There Must Be You: Leonard Swidler’s Journey to Faith and Dialogue by River Adams [Maria Kaplun] (review)
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Reviewed by
River Adams [Maria Kaplun], There Must Be You: Leonard Swidler’s Journey to Faith and Dialogue. Eugene, OR: Resource Publications (Wipf & Stock), 2015. Pp. 277. $33.00, paper.

I read this book virtually in one sitting. This was partly because of the author’s alluring prose style and highly imaginative lay-out of the book’s content and partly because I have been a fellow-traveler on the interreligious dialogue [End Page 618] road that Leonard Swidler has so indefatigably helped to shape and from whose scholarship I have learned much. He once confessed to me that the greatest challenge he felt as a writer was to come up with a decent smattering of bon mots in any composition. However, if he felt fitting bon mots to be forever elusive, the same cannot be said for the author. The whole book is itself a bon mot.

But, this book is not a usual biography. Biographies are intended to provide a reflective account of a person in their life-settings over time. Here the reader receives a life, as it were, in sideways glances: through a timeline in broad-brush strokes, through interludes describing historical contexts and background, directly through conversational interviews with the subject himself, and via the impressions of friends, colleagues, and students who have benefitted (but not necessarily followed 100%) along the way.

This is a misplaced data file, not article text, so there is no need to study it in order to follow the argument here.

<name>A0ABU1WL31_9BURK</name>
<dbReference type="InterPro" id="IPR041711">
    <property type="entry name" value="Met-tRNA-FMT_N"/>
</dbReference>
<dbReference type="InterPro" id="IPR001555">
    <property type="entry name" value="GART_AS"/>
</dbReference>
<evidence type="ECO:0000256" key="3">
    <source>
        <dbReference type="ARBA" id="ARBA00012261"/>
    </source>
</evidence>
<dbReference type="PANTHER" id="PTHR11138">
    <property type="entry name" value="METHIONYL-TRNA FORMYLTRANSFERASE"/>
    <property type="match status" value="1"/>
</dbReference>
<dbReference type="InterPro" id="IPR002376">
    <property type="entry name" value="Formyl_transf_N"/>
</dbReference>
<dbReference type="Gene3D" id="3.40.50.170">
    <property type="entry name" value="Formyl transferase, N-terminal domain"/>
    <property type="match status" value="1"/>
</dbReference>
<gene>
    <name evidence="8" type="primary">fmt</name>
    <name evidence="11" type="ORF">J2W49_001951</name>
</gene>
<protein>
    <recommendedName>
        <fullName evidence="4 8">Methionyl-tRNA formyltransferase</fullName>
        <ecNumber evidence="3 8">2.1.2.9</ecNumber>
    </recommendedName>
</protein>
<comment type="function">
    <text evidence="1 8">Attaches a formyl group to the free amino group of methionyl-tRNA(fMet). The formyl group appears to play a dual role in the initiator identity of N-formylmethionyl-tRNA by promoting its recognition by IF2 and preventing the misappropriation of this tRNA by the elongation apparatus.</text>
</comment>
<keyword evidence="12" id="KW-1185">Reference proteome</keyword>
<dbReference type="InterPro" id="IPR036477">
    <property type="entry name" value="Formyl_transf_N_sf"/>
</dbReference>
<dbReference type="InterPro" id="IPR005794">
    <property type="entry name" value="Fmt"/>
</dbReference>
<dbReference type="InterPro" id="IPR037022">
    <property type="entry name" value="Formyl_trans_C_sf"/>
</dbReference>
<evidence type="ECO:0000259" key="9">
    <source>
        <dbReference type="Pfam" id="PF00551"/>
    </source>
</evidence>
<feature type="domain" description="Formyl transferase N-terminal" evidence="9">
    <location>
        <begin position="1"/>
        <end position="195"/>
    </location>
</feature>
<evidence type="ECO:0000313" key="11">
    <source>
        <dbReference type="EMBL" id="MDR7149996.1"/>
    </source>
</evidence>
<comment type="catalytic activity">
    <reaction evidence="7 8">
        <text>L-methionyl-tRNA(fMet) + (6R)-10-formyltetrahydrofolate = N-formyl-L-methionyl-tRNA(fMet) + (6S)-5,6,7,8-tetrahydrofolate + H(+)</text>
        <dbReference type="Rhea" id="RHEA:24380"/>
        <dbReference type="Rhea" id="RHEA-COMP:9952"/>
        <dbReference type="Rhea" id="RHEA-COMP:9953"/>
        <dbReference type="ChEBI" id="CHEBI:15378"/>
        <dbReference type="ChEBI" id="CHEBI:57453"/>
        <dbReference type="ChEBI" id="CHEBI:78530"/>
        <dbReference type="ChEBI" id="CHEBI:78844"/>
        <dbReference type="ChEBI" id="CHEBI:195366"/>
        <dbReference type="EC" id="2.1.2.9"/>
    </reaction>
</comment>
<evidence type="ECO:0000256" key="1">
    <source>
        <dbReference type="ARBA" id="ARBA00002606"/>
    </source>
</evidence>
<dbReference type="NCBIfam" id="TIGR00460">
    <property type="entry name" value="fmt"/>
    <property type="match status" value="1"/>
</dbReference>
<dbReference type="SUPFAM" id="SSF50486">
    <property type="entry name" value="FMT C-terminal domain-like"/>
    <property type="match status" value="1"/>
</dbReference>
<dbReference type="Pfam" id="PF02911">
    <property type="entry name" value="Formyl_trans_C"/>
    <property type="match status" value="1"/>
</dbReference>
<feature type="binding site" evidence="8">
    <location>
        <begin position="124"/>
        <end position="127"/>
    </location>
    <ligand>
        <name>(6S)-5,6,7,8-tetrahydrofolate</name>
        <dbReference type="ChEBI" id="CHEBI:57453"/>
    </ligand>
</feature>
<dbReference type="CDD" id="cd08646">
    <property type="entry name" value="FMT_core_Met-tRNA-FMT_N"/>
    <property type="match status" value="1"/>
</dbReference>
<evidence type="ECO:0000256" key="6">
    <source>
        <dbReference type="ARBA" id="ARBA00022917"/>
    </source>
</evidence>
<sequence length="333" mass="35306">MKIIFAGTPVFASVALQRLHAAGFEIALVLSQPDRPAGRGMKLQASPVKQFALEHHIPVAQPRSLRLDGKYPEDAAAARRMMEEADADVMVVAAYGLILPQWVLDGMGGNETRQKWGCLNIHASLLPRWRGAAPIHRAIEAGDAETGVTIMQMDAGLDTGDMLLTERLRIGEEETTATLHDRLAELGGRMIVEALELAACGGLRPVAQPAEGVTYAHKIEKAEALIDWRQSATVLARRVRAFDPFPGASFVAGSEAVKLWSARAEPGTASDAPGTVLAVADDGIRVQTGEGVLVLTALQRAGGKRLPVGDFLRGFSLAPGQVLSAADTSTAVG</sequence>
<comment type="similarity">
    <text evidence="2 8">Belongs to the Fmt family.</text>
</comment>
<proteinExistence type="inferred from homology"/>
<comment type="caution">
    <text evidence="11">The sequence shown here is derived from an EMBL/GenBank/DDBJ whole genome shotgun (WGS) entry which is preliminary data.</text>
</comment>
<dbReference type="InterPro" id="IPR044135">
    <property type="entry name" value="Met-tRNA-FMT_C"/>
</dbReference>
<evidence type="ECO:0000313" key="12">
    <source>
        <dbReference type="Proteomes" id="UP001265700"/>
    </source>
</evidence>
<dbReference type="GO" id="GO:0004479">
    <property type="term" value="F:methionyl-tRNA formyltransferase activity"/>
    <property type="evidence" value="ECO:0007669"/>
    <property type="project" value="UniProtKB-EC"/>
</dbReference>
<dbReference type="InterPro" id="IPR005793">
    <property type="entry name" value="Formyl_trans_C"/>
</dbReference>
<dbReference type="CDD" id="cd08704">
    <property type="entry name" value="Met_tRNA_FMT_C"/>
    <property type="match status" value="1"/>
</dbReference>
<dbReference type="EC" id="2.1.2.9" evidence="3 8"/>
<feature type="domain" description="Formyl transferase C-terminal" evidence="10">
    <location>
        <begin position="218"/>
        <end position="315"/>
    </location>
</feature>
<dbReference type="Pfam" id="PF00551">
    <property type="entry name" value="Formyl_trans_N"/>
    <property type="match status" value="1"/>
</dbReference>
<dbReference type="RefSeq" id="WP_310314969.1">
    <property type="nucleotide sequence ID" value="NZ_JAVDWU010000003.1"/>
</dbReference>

The author is clearly an admirer of her subject, though by no means a sycophant. She seeks to bring out the best of the man, and seems to me largely to have achieved her goal. Two features of his character are exploited in this account: his unbounded energy for life and work, and a certain absence of guile in his dealings with both people and theological truth. He is all of a piece in whatever setting he has been placed and is driven by a desire to do the good and seek the truth. These are traits that correspond to his lifetime’s joking desire to be a saint and an intellectual. By his own and his biographer’s admissions, he has managed the latter but fallen short of the former. For liberal Catholic Swidler, the fact of Vatican II was an undoubted historic miracle. Perhaps a more personal miracle has been the vastness of the published material marking his significant intellectual achievements—whether struggles with traditional Catholic theology and ecclesiology, reflections on interreligious dialogue and global ethics, or simply commending Christian faith fit for intelligent adults living within present-day “modernity,” all of which are canvassed in this book.

The author writes delightful prose that helps the reader feel the humanity in the story of one man’s intriguing journey. The book is a woven patchwork of historical memories, warm conversations (some of them teasing), students’ and colleagues’ pleasures and frustrations in response to a determined mind, and intellectual musings by the subject himself. The author portrays a historian and theologian of almost naive single-mindedness: One is left with the impression that Swidler must have emerged from the womb with the word “dialogue” already on his lips! [End Page 619]

Dialogue is what Swidler has given to the world. For that we must be grateful and now not least because of this eloquent bon mot from a critical friend. She has done us a service by sending us back to read again the voluminous output of her subject’s written passion, which is necessary given that the inclusive liberal scholarship of the kind championed by Swidler seems increasingly to be in short supply. [End Page 620]

Alan Race
London, U.K.
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